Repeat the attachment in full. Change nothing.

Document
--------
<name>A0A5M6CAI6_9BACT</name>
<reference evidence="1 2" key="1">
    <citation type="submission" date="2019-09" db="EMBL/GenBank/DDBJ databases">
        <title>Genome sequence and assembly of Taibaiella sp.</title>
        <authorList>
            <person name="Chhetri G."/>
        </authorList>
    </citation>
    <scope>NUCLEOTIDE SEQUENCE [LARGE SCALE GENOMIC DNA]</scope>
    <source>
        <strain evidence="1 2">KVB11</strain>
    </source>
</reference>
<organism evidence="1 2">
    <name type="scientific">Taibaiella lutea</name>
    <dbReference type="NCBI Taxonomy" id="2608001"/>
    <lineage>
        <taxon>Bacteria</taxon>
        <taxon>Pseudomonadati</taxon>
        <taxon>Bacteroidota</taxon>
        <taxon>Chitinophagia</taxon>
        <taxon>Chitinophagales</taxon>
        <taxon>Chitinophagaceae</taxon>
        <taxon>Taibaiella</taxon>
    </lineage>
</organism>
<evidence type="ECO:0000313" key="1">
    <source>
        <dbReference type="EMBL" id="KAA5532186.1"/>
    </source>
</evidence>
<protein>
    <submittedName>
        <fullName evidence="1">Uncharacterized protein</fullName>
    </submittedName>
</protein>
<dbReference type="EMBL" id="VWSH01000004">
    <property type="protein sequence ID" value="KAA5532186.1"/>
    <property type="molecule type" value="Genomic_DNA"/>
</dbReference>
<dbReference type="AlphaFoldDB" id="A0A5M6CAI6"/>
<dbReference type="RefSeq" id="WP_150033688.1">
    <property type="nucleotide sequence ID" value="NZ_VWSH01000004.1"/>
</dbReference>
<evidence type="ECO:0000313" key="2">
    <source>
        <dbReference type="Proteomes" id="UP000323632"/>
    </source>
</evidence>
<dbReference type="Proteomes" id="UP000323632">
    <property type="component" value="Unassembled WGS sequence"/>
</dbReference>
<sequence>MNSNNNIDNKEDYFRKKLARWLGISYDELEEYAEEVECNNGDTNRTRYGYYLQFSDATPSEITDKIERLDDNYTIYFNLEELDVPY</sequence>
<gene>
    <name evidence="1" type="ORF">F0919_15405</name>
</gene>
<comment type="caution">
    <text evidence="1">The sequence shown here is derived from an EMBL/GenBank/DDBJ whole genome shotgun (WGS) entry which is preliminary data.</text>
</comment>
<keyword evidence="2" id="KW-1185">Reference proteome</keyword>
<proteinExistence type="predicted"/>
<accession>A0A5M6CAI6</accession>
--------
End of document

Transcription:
<name>A0A5M6CAI6_9BACT</name>
<reference evidence="1 2" key="1">
    <citation type="submission" date="2019-09" db="EMBL/GenBank/DDBJ databases">
        <title>Genome sequence and assembly of Taibaiella sp.</title>
        <authorList>
            <person name="Chhetri G."/>
        </authorList>
    </citation>
    <scope>NUCLEOTIDE SEQUENCE [LARGE SCALE GENOMIC DNA]</scope>
    <source>
        <strain evidence="1 2">KVB11</strain>
    </source>
</reference>
<organism evidence="1 2">
    <name type="scientific">Taibaiella lutea</name>
    <dbReference type="NCBI Taxonomy" id="2608001"/>
    <lineage>
        <taxon>Bacteria</taxon>
        <taxon>Pseudomonadati</taxon>
        <taxon>Bacteroidota</taxon>
        <taxon>Chitinophagia</taxon>
        <taxon>Chitinophagales</taxon>
        <taxon>Chitinophagaceae</taxon>
        <taxon>Taibaiella</taxon>
    </lineage>
</organism>
<evidence type="ECO:0000313" key="1">
    <source>
        <dbReference type="EMBL" id="KAA5532186.1"/>
    </source>
</evidence>
<protein>
    <submittedName>
        <fullName evidence="1">Uncharacterized protein</fullName>
    </submittedName>
</protein>
<dbReference type="EMBL" id="VWSH01000004">
    <property type="protein sequence ID" value="KAA5532186.1"/>
    <property type="molecule type" value="Genomic_DNA"/>
</dbReference>
<dbReference type="AlphaFoldDB" id="A0A5M6CAI6"/>
<dbReference type="RefSeq" id="WP_150033688.1">
    <property type="nucleotide sequence ID" value="NZ_VWSH01000004.1"/>
</dbReference>
<evidence type="ECO:0000313" key="2">
    <source>
        <dbReference type="Proteomes" id="UP000323632"/>
    </source>
</evidence>
<dbReference type="Proteomes" id="UP000323632">
    <property type="component" value="Unassembled WGS sequence"/>
</dbReference>
<sequence>MNSNNNIDNKEDYFRKKLARWLGISYDELEEYAEEVECNNGDTNRTRYGYYLQFSDATPSEITDKIERLDDNYTIYFNLEELDVPY</sequence>
<gene>
    <name evidence="1" type="ORF">F0919_15405</name>
</gene>
<comment type="caution">
    <text evidence="1">The sequence shown here is derived from an EMBL/GenBank/DDBJ whole genome shotgun (WGS) entry which is preliminary data.</text>
</comment>
<keyword evidence="2" id="KW-1185">Reference proteome</keyword>
<proteinExistence type="predicted"/>
<accession>A0A5M6CAI6</accession>